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Florida man killed by rare brain-eating amoeba Naegleria fowleri Story-level




Light micrograph of a sample of brain tissue from a case of amoebic infection by Naegleria fowleri

Scientific Photo Library

A man has died after being infected by a rare brain-eating amoeba called Naegleria fowleriFlorida health officials have said.

The anonymous man may have been infected with the amoeba after rinsing his sinuses with tap water using a neti pot, according to the Florida Department of Health. A neti pot forces water through the nose and into the sinus area. On February 23, Florida officials said the man had been infected with the amoeba and announced his death on March 2.

N.fowleri is a particularly pernicious amoeba, says Sutherland Maciver at the University of Edinburgh, UK, and co-author of a 2020 paper questioning whether the amoeba was an “emerging parasite”, meaning cases will become more common in the future.

“It enters the nostrils as we swim, and then the amoeba penetrates the cribriform plate into the brain,” says Maciver. “It’s called the Brain-Eating Amoeba, which is a creepy nickname, but a pretty defensible one.”

Maciver says that N.fowleri it is a “devastating infection for those who contract it,” with a 96 percent mortality rate. The infection is treatable, but because the symptoms are so similar to those of meningitis and infection by the parasite is so rare (as of 2020, only about 430 cases have been reported worldwide), people often they are only diagnosed during an autopsy.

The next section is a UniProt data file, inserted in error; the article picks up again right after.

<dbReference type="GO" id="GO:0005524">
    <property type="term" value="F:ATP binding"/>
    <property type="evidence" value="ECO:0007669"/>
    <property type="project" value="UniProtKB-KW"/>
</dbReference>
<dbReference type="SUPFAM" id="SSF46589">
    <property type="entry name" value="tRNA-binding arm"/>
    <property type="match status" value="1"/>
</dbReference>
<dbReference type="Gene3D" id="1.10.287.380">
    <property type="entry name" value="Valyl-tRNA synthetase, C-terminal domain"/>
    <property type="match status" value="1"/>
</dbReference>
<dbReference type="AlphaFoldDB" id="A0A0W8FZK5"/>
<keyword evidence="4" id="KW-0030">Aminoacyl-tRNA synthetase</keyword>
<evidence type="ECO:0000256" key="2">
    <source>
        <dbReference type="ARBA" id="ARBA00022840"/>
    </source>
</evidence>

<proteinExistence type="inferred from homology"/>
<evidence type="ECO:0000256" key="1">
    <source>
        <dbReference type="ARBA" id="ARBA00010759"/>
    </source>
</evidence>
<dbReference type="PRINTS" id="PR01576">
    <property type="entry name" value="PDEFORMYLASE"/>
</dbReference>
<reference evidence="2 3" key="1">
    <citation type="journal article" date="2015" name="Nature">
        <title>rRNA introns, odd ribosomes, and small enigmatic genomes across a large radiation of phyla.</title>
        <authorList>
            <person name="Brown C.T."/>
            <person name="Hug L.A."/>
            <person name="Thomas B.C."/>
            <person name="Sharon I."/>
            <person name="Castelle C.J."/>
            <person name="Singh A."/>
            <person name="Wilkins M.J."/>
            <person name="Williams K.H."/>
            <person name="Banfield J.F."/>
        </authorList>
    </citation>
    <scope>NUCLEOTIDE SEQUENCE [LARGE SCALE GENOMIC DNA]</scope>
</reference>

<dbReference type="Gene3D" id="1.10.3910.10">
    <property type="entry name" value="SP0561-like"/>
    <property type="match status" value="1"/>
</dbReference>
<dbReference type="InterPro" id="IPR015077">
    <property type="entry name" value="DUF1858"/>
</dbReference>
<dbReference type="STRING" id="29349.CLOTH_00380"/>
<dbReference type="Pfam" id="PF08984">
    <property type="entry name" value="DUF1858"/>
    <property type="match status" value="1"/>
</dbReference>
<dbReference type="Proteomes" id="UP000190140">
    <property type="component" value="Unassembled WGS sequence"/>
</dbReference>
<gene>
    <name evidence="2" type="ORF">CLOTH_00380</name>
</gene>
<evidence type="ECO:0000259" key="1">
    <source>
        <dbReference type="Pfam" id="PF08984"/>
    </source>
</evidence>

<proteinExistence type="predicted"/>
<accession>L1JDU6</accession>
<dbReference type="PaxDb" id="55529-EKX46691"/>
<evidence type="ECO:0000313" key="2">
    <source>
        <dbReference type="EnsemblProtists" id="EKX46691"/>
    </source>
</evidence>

If a doctor can establish that someone has a N.fowleri infection, they may try treatment with the drug miltefosine. “We’re not really sure how it works,” says Maciver. “It probably has to do with the membranes.”

N.fowleri thrives in natural bodies of warm water. “The water has to be around 30°C almost permanently before the amoeba can compete with other things in the water,” says Maciver. Cases are concentrated in the US, he says, in part because of the high concentration of specialists in the country capable of accurately diagnosing the disease. This may exaggerate the country as a hotspot for infection.

“The other hotspot is Karachi, Pakistan,” Maciver says, “because Karachi has a very poor water supply system. If you chlorinate properly, there’s no problem, and more importantly, it kills the bacteria in which water accumulates.” the amoeba feeds.”

While infections are rare, Maciver suggests against swimming in warm, open water, and particularly recommends against flushing your sinuses with water. “That’s a problem because physical violence in action can compromise the mucous membrane of the nose,” he says.


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